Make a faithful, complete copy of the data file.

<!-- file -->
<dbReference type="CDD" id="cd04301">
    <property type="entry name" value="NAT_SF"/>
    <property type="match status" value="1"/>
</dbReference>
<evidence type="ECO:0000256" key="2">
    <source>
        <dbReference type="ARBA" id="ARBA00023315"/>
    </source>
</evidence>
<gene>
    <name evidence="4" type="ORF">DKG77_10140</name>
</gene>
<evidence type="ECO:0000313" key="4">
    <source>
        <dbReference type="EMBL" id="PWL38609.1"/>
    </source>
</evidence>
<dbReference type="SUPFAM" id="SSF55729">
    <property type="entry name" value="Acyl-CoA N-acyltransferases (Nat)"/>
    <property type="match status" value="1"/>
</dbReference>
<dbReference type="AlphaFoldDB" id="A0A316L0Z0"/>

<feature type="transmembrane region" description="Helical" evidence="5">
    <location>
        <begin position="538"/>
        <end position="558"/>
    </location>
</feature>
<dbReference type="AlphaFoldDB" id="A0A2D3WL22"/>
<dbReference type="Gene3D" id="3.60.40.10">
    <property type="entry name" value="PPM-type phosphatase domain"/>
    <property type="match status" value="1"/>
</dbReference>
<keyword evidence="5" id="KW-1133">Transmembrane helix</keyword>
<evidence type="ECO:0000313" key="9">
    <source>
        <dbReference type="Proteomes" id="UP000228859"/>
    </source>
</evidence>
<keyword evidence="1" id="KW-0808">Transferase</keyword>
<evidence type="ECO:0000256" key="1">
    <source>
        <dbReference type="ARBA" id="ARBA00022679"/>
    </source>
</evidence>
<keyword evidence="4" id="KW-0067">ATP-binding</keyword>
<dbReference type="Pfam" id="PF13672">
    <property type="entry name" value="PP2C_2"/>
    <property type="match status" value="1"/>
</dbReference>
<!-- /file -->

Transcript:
<dbReference type="CDD" id="cd04301">
    <property type="entry name" value="NAT_SF"/>
    <property type="match status" value="1"/>
</dbReference>
<evidence type="ECO:0000256" key="2">
    <source>
        <dbReference type="ARBA" id="ARBA00023315"/>
    </source>
</evidence>
<gene>
    <name evidence="4" type="ORF">DKG77_10140</name>
</gene>
<evidence type="ECO:0000313" key="4">
    <source>
        <dbReference type="EMBL" id="PWL38609.1"/>
    </source>
</evidence>
<dbReference type="SUPFAM" id="SSF55729">
    <property type="entry name" value="Acyl-CoA N-acyltransferases (Nat)"/>
    <property type="match status" value="1"/>
</dbReference>
<dbReference type="AlphaFoldDB" id="A0A316L0Z0"/>

<feature type="transmembrane region" description="Helical" evidence="5">
    <location>
        <begin position="538"/>
        <end position="558"/>
    </location>
</feature>
<dbReference type="AlphaFoldDB" id="A0A2D3WL22"/>
<dbReference type="Gene3D" id="3.60.40.10">
    <property type="entry name" value="PPM-type phosphatase domain"/>
    <property type="match status" value="1"/>
</dbReference>
<keyword evidence="5" id="KW-1133">Transmembrane helix</keyword>
<evidence type="ECO:0000313" key="9">
    <source>
        <dbReference type="Proteomes" id="UP000228859"/>
    </source>
</evidence>
<keyword evidence="1" id="KW-0808">Transferase</keyword>
<evidence type="ECO:0000256" key="1">
    <source>
        <dbReference type="ARBA" id="ARBA00022679"/>
    </source>
</evidence>
<keyword evidence="4" id="KW-0067">ATP-binding</keyword>
<dbReference type="Pfam" id="PF13672">
    <property type="entry name" value="PP2C_2"/>
    <property type="match status" value="1"/>
</dbReference>